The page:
We advise you to exercise common sense and look out for suspicious behaviour, as you would in Australia. Street crime occurs, particularly in the capital Riga, including bag snatching, pickpocketing, mugging and petty theft. Airports, train stations, the Central Market, parks, routes to major hotels and the Old Town are prime locations for pickpockets. Pickpockets usually operate in groups.
A number of crimes committed against foreigners at bars, clubs and lounges in Riga have been reported. Visitors have been charged extortionate prices for drinks. You should check the price of drinks before ordering. Discussions about overcharging have been known to lead to violent assault or threats of violence. Security guards may compel you to pay.
Drink spiking occurs in bars and casinos. Do not leave drinks unattended.
Foreigners have been the victims of serious assault. Young males, either alone or in groups, returning to hotels or hostels from bars and clubs late at night, are particular targets for violent assaults. Avoid parks and areas near parks late at night.
Car theft is common, particularly in Riga. You should use well-guarded car parks whenever possible.
Victims of crime should file a police report at the nearest police station. Police in Latvia can be slow in assisting victims of crime. It could take 4-5 hours before a police report is issued to a non-Latvian speaker.
The Latvian State Tourism Development Agency has created a 24 hour Tourism Hotline (+371 2 203 3000 or +371 67 181818, English speaking), that can be used to lodge complaints about crimes in Latvia.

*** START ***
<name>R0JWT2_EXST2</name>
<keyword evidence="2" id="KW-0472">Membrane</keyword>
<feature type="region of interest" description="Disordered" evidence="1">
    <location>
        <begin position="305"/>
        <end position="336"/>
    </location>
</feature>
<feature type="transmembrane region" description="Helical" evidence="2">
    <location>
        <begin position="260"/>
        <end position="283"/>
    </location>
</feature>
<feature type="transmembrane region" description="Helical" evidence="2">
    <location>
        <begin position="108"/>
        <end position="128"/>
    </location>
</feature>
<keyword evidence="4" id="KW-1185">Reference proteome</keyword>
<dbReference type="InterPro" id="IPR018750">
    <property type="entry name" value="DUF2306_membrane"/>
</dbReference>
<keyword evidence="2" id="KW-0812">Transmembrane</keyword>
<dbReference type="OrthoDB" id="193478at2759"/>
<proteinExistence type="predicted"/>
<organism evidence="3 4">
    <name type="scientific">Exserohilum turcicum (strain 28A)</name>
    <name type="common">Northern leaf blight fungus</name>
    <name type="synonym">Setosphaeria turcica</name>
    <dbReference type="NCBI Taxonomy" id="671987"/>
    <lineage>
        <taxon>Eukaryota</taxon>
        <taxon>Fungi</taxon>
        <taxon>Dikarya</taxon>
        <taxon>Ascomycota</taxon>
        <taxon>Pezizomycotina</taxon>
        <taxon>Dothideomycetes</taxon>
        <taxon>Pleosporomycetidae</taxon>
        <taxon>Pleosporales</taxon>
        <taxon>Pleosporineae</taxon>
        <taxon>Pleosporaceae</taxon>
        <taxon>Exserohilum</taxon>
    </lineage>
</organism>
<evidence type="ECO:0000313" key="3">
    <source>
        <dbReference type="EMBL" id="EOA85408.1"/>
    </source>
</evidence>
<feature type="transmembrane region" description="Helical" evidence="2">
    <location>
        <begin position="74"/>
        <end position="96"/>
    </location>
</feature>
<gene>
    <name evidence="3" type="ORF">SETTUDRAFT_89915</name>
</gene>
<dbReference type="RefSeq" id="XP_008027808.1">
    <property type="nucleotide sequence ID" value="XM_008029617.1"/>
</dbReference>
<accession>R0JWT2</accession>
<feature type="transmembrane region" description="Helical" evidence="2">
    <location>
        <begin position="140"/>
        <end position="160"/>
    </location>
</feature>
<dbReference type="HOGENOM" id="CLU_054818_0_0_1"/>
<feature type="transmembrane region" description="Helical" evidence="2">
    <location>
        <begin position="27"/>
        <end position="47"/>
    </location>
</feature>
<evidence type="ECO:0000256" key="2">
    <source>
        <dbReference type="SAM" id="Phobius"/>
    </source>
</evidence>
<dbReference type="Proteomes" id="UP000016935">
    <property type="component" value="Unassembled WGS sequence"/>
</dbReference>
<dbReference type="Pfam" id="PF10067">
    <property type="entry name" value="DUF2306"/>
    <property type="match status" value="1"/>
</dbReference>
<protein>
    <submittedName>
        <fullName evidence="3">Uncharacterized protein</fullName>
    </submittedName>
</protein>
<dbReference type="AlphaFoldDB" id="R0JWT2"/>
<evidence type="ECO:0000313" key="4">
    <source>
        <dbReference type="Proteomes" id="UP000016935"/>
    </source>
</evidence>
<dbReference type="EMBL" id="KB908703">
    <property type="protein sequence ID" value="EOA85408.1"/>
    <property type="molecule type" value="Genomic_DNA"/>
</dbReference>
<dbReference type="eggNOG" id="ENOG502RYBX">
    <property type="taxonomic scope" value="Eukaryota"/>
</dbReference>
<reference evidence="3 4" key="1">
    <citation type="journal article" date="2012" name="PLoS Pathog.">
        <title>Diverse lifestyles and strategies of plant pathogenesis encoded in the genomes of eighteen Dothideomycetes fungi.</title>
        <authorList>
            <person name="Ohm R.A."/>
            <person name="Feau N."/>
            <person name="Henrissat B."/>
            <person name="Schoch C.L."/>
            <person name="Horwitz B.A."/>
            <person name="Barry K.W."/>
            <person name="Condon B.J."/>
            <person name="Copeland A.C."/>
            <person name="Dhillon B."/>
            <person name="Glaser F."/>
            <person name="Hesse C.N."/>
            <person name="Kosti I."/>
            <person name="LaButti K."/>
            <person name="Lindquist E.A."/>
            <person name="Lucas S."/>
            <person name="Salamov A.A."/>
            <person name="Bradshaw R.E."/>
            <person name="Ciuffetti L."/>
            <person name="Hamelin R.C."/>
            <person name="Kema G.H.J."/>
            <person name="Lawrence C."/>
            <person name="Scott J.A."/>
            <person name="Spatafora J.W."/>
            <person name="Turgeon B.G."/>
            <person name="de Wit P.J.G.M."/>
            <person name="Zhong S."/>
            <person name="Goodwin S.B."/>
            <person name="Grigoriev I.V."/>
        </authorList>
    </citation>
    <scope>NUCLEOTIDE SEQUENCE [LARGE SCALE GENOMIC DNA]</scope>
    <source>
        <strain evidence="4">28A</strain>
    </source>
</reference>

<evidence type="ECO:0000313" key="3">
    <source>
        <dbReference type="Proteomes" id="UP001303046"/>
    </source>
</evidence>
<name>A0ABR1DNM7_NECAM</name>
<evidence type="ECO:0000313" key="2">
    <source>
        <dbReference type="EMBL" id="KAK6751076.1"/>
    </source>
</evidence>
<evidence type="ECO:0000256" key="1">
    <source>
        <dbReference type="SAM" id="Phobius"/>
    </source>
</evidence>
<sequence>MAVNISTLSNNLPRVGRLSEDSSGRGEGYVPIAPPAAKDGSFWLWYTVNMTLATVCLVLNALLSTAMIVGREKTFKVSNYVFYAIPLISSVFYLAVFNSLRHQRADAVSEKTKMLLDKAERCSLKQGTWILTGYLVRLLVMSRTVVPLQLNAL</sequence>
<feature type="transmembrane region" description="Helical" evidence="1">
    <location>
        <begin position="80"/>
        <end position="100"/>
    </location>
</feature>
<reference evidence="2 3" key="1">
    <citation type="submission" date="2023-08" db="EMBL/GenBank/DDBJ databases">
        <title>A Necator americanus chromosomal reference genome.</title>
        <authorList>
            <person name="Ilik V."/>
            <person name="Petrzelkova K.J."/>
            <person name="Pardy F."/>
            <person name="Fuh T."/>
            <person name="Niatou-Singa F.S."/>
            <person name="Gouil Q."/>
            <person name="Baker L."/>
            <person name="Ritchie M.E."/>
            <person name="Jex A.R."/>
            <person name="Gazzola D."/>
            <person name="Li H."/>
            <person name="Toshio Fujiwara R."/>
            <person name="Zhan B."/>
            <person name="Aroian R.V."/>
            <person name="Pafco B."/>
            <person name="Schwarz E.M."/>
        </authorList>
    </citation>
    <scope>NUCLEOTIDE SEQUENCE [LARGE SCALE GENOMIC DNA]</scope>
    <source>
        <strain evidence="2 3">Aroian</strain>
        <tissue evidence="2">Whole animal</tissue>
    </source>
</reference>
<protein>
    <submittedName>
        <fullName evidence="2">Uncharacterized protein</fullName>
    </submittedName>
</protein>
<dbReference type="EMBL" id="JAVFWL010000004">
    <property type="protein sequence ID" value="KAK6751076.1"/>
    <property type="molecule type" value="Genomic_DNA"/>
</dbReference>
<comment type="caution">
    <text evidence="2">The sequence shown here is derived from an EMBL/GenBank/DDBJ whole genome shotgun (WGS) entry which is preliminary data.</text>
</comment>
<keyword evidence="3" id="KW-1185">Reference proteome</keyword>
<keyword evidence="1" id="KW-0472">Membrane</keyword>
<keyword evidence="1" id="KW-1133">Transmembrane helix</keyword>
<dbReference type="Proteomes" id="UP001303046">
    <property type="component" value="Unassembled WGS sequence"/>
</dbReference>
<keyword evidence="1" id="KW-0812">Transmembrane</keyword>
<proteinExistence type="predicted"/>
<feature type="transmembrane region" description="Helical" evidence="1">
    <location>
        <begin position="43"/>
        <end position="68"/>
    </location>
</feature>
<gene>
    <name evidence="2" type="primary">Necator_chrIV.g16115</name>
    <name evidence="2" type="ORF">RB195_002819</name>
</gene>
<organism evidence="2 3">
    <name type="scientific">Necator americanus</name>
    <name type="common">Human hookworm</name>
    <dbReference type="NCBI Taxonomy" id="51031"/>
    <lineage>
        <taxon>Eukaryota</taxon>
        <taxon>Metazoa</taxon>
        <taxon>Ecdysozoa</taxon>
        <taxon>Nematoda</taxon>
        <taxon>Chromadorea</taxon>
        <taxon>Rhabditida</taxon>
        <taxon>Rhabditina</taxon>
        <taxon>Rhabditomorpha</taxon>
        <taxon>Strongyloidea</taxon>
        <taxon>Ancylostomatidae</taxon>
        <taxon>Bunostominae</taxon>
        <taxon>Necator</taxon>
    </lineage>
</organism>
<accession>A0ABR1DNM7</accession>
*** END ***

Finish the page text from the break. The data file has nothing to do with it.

Money and valuables
Before you go, organise a variety of ways to access your money overseas, such as credit cards, travellers' cheques, cash, debit cards or cash cards. Australian currency and travellers' cheques are not accepted in many countries. Consult with your bank to find out which is the most appropriate currency to carry and whether your ATM card will work in Latvia.
Credit card fraud occurs in Latvia, particularly in places that are frequented by tourists such as shops, restaurants, bars and nightclubs. Keep a close eye on your credit card at all times and under no circumstances sign blank credit card slips.
Make two photocopies of valuables such as your passport, tickets, visas and travellers' cheques. Keep one copy with you in a separate place to the original and leave another copy with someone at home.
While travelling, don't carry too much cash and remember that expensive watches, jewellery and cameras may be tempting targets for thieves.
As a sensible precaution against luggage tampering, including theft, lock your luggage. Information on luggage safety is available from Australia's Civil Aviation Safety Authority.
Your passport is a valuable document that is attractive to criminals who may try to use your identity to commit crimes. It should always be kept in a safe place. You are required by Australian law to report a lost or stolen passport. If your passport is lost or stolen overseas, report it online or contact the nearest Australian Embassy, High Commission or Consulate as soon as possible.